Michelle Yeoh found her girlhood dreams of ballet and dancing coming back to her full circle, as she flung herself deep into the realm of action films. “Yes, Madam” in 1985 marked her first major film appearance as a lead star, followed by a flowering ’90s decade with standout titles like “Police Story 3: Super Cop,” “Magnificent Warriors,” and “Wing Chun.” As Yeoh trained for her films, parallels between the two schools of physical movement she was adept at were hard to miss. “Audiences just see the punch going outwards in kung fu, but it has to come from within you first,” she told the South China Morning Post back when “Tai Chi Master” was released in 1993.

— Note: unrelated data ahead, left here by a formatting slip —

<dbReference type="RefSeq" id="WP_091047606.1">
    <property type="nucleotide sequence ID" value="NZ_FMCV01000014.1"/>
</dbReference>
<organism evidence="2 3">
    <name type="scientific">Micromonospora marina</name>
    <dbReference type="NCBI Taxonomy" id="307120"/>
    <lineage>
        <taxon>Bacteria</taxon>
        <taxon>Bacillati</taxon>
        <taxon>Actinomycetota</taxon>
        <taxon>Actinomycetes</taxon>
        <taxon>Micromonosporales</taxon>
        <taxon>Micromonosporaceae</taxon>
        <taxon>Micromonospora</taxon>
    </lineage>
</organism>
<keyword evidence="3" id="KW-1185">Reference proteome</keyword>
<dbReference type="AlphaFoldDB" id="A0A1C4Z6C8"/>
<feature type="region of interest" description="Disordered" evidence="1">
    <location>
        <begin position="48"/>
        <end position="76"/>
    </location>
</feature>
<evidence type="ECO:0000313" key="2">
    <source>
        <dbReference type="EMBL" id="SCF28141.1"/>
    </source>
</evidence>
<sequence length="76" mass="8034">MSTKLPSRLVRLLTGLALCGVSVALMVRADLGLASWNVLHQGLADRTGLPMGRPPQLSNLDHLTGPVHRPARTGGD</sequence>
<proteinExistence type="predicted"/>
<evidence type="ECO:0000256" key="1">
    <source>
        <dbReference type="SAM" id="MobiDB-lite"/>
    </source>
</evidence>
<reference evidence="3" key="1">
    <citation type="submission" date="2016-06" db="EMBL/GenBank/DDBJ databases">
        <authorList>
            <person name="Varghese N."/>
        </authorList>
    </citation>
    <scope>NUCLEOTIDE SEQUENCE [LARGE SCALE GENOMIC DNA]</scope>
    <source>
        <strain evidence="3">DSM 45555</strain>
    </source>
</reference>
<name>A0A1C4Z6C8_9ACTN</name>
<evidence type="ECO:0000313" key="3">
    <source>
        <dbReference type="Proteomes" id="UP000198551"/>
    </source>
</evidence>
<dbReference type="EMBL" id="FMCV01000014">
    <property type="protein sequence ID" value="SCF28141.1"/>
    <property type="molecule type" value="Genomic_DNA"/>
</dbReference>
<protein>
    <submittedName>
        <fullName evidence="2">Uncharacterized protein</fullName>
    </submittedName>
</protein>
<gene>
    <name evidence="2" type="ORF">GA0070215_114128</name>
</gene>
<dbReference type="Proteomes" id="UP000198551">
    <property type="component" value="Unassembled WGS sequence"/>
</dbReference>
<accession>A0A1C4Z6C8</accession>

Though her background in ballet was a testament to her physical strength, Yeoh was not handed high-intensity action roles at the earliest stages of her career in Hong Kong’s industry. From the sidelines, she watched the boys perform what, to her, looked like “an elaborate, choreographed dance piece, except there’s no music,” she told The Independent. By her second film, she convinced the industry that she was as good an action star as the men, if not better. In 2000 came Ang Lee’s Oscar-nominated feature “Crouching Tiger, Hidden Dragon,” which universal agreement contends is one of the best representations of Yeoh’s lyrical movements.
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